Food Crops


Solid research produces safe results

The Food Crops program of IR-4 is specifically designed to do the necessary research required by EPA to secure pesticide registrations for food-use specialty crops. Trials for each prioritized project are placed strategically throughout the United States and other territories to generate enough data for an EPA submission. Additionally, EPA establishes rigorous testing, safety, and tolerance standards that must be followed when conducting pesticide residue research on any crops. IR-4 adheres to these guidelines when conducting field trials to ensure quality submissions. Therefore, the resulting registered use from IR-4 research will not compromise the safety and integrity of specialty crops produced for human and animal consumption. Throughout IR-4’s history, over 20,000 uses have been registered through the Food Crop program. These registrations provide farmers a way to produce their specialty crops with reduced pest pressures and provide consumers with safe, nutritious food supply.

Chili seedling sprouting

From project requestion to successful registration

The timeframe for a Food Crop project may vary depending on the crop, cropping cycle, required number of field trials, required data, and many other factors. In every case, the process begins with a project request from and interested stakeholder. A project can be submitted at any timepoint throughout the year. Internally, IR-4 generally has a cutoff around mid-August for projects to be considered for priority for the following year.

Priorities are set annually at the Food Use Workshop. All project submissions up to the deadline will go through a vetting process in collaboration with EPA and industry partners to identify any potential issues. All projects will then be discussed with input from stakeholders and regional IR-4 participants and ranked based on potential and need. Although the number may vary, funding is generally only adequate to prioritize around 40 – 50 projects per year out of hundreds of submissions. Once a project has been prioritized, trials will be designed and placed in the required regions.

Plant beginning to sprout

Trial placement takes place in the Winter months, prior to the upcoming growing season. EPA guidelines have specific requirements for the number of trials and location of trails places based on historic production. For example, New Mexico which is a major producer of pecans, may get 1 of the required 5 trials for an EPA submission. Once the trials are place, it is up to researchers to grow the crop and test the use pattern of the pesticide being evaluated.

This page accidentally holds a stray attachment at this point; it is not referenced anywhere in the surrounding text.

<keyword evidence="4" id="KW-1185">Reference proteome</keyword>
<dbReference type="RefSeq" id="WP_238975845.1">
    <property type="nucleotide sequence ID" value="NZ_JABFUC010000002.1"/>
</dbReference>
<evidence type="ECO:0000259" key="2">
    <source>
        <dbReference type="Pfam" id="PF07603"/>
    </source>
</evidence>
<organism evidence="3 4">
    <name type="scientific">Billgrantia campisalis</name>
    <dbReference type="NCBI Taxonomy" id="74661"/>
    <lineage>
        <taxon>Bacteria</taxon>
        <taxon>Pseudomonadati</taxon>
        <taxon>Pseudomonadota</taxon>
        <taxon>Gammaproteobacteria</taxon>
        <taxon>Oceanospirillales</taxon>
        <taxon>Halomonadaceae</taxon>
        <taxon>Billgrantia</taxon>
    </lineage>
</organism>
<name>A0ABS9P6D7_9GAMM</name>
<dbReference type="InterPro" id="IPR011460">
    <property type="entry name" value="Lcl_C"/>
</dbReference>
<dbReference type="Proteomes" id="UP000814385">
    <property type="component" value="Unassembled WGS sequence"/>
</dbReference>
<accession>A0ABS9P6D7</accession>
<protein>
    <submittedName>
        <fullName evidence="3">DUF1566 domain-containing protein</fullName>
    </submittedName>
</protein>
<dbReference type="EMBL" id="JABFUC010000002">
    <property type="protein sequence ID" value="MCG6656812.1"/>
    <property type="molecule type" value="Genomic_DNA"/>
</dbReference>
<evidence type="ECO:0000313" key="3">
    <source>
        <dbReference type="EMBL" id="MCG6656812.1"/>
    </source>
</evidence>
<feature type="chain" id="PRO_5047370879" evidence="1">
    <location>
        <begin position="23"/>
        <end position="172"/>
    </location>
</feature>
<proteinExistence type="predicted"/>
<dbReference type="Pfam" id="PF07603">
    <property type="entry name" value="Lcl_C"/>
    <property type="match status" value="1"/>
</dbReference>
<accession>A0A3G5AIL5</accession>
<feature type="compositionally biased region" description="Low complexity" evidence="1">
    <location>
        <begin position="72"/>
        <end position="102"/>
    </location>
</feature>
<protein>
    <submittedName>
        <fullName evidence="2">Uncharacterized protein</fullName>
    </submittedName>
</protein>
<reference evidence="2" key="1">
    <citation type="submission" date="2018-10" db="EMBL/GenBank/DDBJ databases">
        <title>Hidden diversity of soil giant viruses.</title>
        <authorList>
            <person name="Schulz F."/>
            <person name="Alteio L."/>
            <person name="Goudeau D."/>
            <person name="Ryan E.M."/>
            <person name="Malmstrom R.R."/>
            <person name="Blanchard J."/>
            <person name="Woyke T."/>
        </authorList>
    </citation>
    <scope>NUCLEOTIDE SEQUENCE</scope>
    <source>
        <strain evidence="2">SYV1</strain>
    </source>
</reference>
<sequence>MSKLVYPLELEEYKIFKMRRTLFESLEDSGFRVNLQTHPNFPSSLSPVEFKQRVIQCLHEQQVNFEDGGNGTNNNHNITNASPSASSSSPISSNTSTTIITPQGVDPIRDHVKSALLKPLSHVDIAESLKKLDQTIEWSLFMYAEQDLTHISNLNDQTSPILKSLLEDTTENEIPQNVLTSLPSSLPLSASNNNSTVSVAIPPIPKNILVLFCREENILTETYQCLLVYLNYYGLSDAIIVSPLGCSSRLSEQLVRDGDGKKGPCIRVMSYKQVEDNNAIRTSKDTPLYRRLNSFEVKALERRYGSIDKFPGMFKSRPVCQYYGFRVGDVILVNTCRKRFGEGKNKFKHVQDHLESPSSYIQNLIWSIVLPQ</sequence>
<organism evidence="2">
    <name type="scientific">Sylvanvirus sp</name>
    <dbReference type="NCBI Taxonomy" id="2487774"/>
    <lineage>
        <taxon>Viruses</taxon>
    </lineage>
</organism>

Field trials are conducted in accordance with EPA guidelines and are highly regulated. Trials are conducted as close to commercial practices as possible to ensure both marketable grade produce and estimate residue limits under normal farming conditions. When the crops are mature, adequate samples are taken throughout the plot, frozen, and then sent for analysis to determine any pesticide residues that may be present on the crop.

Image of grape tree in field

Frozen samples are pulverized to separate out specific chemical compounds. Any potential residues are then targeted and extracted using technical processes. Afterward, these extracts are quantified to determine the overall presence the pesticide residue on the crop. These values can shed light on the potential contamination risk or lack thereof to human and animal consumers.

After residue analysis is complete for all trials, all trial and residue data are compiled and sent to IR-4 headquarters. IR-4 conducts an internal review of all the project data for quality assurance.  A project is then formulated for a registration submission to EPA for their review process. The EPA review may vary in length, but the final step of the process is an issued label for the registrant which then included the tested specialty crop for use. Then producers can legally use this chemistry in their pest management programs. 

Stakeholders are integral to the IR-4 process

It is important to note that projects are initiated and driven by stakeholders. Producers, commodity boards, researchers, extension specialists, and other professionals have valuable insight into what specialty crops they work with and potential pests that they deal with. If you notice any issues that you are having and there are no labelled products, please contact a member of IR-4 for assistance or submit a project request.